The Connecticut Association of Prevention Professionals and the Connecticut Chapter of Smart Approaches to Marijuana held a Legislative Office Building press conference “to inform legislators and the public regarding the health risks of legalizing retail marijuana and recent findings, such as how states that have legalized marijuana now lead the U.S. in teen use.” The message of those who spoke out against legalization was that the legislature should tread carefully before legalizing it and not to fall in love with the potential financial windfall it could bring. They warned of other costs, such as increased drug use, that could outweigh the benefits.
The president of the Connecticut Police Chiefs Association, James Cetran, stated that Connecticut police are already “overwhelmed by the opioid crisis” in the state of Connecticut and would be unable to handle marijuana legalization. Cetran and other opponents said another objection to legalization is the lack of an industry standard for drivers under the influence of marijuana. Three of the marijuana bills introduced in the General Assembly so far this year seek to implement a DUI standard-type test for police to use to test for marijuana.
Dr. Deepak Cyril D’Souza, a professor of psychiatry at the Yale School of Medicine, said his research shows that the highest rates of cannabis use among young people are in states where marijuana is legal. He stated that this is particularly dangerous because “there is accumulating evidence that the brain of adolescents and young adults (mid-20s) is more vulnerable to the effects of cannabis.” Lawmakers in favor of legalization are seeking to only give access to residents over the age of 21.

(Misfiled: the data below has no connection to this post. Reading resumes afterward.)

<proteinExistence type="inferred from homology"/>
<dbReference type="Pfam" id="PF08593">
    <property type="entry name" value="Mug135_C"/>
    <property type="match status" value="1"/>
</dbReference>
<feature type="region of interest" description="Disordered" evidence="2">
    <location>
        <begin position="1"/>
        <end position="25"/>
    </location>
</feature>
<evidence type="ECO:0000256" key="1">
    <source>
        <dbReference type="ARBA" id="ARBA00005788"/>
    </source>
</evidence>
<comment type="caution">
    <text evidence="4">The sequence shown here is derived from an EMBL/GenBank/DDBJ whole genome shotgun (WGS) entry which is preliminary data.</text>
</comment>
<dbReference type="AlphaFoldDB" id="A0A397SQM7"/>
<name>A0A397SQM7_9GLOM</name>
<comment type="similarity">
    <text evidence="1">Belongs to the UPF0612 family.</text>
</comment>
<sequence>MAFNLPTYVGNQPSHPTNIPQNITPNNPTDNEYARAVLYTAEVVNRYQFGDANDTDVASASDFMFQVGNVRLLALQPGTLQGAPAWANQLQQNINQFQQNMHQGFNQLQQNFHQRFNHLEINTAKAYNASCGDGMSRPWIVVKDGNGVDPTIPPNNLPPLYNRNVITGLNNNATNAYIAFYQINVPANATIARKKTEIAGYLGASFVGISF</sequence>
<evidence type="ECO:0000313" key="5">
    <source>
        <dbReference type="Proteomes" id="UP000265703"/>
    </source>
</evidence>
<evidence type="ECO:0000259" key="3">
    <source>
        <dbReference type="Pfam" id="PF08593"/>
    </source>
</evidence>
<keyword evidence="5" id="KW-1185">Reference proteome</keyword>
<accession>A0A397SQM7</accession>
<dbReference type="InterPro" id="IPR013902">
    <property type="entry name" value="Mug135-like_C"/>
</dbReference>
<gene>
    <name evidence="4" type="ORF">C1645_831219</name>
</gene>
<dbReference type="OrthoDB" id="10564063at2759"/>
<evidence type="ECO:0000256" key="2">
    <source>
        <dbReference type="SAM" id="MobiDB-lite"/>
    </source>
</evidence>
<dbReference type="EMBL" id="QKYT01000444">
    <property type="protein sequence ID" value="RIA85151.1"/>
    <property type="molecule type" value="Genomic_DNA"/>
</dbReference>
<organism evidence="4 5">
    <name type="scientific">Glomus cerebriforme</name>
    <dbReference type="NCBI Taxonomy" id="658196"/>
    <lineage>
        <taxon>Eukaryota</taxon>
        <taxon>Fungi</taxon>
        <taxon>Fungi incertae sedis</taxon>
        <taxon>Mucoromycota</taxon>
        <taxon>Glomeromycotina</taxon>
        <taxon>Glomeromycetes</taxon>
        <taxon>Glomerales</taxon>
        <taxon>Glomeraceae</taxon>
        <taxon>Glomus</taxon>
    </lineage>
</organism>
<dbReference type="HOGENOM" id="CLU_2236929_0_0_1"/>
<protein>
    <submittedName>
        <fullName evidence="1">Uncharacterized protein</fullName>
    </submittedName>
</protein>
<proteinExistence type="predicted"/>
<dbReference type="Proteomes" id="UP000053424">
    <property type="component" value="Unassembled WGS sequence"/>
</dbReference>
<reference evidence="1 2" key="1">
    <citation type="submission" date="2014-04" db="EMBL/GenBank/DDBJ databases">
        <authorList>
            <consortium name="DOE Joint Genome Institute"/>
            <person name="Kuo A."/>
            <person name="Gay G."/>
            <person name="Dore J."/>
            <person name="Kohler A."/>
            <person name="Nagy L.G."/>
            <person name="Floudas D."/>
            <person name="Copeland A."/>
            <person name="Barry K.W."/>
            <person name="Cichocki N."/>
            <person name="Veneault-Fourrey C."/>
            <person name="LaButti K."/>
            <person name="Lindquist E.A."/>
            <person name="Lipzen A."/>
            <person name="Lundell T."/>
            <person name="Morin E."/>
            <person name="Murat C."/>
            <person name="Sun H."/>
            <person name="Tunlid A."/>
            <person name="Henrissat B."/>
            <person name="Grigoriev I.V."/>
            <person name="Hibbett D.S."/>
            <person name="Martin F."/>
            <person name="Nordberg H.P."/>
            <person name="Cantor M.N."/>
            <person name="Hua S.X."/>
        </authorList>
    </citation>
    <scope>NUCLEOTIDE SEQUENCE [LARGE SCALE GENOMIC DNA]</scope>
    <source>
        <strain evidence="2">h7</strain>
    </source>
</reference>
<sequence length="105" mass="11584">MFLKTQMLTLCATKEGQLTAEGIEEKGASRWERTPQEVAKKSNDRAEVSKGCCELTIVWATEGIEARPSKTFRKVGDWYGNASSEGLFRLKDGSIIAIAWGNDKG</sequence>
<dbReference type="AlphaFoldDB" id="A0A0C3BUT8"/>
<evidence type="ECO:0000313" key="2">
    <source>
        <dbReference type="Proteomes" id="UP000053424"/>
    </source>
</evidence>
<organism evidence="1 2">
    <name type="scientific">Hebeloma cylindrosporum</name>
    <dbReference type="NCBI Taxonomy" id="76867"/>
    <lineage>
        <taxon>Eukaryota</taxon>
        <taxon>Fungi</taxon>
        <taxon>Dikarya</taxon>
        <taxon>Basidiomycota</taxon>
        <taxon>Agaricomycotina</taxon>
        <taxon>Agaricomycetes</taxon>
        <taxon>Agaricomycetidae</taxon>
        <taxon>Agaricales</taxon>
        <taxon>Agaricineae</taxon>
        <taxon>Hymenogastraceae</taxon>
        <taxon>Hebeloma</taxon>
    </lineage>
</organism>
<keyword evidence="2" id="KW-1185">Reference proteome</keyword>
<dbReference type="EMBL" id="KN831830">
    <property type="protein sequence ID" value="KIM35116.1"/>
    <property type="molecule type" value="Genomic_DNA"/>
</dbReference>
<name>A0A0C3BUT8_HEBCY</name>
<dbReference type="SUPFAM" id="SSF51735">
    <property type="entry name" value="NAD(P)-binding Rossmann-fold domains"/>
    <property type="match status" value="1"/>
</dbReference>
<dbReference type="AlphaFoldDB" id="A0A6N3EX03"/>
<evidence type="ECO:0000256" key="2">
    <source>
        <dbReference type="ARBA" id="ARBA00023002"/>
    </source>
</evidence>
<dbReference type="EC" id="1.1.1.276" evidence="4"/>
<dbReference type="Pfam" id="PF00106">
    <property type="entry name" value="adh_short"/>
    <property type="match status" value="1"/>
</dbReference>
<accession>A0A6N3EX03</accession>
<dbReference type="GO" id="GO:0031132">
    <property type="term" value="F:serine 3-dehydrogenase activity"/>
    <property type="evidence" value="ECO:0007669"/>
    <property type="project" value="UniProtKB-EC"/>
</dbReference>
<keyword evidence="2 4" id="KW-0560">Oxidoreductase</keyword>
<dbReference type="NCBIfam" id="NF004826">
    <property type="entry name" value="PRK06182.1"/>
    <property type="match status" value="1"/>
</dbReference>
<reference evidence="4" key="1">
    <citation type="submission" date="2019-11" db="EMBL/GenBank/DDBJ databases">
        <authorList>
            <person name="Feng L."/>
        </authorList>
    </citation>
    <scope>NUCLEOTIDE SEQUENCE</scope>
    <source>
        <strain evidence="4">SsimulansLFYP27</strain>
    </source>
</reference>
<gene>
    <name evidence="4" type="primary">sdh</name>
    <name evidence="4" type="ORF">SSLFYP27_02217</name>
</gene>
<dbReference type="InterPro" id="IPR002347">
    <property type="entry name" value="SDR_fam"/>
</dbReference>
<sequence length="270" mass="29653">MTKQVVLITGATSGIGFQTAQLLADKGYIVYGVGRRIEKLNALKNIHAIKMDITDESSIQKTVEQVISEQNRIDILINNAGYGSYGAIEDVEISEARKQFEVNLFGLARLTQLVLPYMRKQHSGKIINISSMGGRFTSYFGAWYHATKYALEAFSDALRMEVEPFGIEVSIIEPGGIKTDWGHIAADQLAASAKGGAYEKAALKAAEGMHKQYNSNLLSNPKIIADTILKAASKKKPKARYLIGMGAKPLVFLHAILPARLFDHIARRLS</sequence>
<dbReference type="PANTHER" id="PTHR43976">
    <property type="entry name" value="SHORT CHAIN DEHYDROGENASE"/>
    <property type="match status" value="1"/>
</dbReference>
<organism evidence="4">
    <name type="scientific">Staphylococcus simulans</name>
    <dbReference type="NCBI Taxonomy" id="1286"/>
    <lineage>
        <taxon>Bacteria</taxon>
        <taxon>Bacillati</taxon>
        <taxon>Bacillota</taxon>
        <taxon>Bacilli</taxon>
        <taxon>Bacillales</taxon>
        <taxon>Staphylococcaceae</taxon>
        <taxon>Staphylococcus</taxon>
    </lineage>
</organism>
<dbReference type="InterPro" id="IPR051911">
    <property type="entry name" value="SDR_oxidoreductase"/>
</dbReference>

Brian Essenter, public outreach director for Connecticut NORML, said NORML’s research shows fewer young people smoke pot in Colorado now than before it was legalized. Essenter explained that NORMAL believes marijuana is not a gateway to harder drugs. When cannabis is sold in an unregulated marketplace the dealers are more concerned about keeping customers or hooking them on more profitable drugs. He said that’s not the case in a regulated marketplace because children would have less access to it.
While legalization seems to still be a toss-up issue in this year’s General Assembly it is not with the general population. The most recent poll, conducted by Sacred Heart University in October 2017, suggested that 71 percent of Connecticut residents strongly supported legalizing and taxing marijuana at that time, in the context of the state’s budget crisis.
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